No. Unfortunately, you cannot.
Section 17002 of the Beverly-Killea LLC Act (Corp Code Sections 17000-17666 or “LLC Statute”) states that subject to any limitations contained in the articles of organization and to compliance with any other applicable laws, a limited liability company (“LLC”) may engage in any lawful business activity, whether or not for profit, except the banking business, the business of issuing policies of insurance and assuming insurance risks, or the trust company business. However, one of the express limitations is found within California Corporations Code, sec. 17375, which states that an LLC may not render professional services, as defined in sections 13401(a) and 13401.3 (the “Moscone-Knox Professional Corp Act”). Rather, those professionals may only operate as solo practitioners, partnerships, or professional corporations.
As defined in this part, “professional services” includes any type of professional services that may be lawfully rendered only pursuant to a license, certification, or registration authorized by the Business and Professions Code, the Chiropractic Act, or the Osteopathic Act. 13401.3. “Professional services” also includes any type of professional services that may be lawfully rendered only pursuant to a license, certification, or registration authorized by the Yacht and Ship Brokers Act (Article 2 (commencing with Section700) of Chapter 5 of Division 3 of the Harbors and Navigation Code). Furthermore, a 2004 Attorney General opinion letter defines “professional service” for purposes of this law. This opinion letter states that a profession is distinguished by its extensive educational and training requirements and the passing of a rigorous state administered examination. This 2004 Opinion states that even if a business requires a license, certification, or registration pursuant to the Business and Professions Code, it may still conduct its activities as a LLC company if the services rendered require “only a non-professional occupational license.”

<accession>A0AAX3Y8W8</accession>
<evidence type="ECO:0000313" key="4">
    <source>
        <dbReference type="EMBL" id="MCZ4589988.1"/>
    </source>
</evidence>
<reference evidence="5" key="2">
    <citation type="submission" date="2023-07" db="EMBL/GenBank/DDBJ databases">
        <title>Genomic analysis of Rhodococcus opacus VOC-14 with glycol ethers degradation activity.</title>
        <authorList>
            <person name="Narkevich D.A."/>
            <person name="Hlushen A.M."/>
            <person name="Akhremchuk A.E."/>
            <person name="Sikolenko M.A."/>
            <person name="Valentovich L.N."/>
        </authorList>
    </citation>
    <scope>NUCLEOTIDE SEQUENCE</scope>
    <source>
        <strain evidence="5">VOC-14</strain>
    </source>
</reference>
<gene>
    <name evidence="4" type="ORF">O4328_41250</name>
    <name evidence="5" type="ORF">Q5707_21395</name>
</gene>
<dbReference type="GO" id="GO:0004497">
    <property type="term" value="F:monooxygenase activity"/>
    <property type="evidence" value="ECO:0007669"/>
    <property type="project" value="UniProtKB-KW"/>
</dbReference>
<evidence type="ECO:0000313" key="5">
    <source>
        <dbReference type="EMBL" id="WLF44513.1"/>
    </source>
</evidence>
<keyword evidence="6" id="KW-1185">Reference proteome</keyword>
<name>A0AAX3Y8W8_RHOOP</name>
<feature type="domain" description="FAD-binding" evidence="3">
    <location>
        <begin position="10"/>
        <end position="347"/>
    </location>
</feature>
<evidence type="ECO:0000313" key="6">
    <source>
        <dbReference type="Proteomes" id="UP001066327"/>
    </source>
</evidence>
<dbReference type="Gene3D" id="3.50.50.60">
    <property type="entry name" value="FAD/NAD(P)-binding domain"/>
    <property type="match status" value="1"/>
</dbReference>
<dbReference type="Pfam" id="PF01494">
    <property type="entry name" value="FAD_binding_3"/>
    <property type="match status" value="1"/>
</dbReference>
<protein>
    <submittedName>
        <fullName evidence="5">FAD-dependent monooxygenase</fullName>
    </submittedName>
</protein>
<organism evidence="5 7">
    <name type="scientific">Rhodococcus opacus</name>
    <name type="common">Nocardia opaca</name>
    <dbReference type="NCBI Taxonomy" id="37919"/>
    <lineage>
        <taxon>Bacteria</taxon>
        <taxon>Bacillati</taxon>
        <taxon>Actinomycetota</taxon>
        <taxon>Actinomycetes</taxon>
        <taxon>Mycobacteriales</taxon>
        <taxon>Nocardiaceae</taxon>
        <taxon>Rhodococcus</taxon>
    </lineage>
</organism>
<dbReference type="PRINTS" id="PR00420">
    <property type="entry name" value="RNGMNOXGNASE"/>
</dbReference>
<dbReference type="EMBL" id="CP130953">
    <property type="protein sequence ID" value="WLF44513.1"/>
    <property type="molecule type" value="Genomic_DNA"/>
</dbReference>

To actually determine whether a particular service is “one or the other” requires an examination of the educational, training, and testing prerequisites. But, if your business is required to be licensed, certified or registered, before attempting to form the professional business as an LLC (i.e. filing Form LLC-1 with the California Secretary of State’s office), it is recommended that you contact your licensing authority to determine whether your services are, in fact, considered professional. That being said, here is a list of professions that have been determined to already meet the professional threshold:
- Clinical Social Workers
- Court Reporters
- General Contractors
- Marriage and Family Therapists
- Physical Therapists
- Physician Assistant
- Real Estate Brokers
- Securities Brokers
- Speech Pathologists
So, if you are operating a professional LLC in one of these professions in the state of California, you may want to give an attorney a call.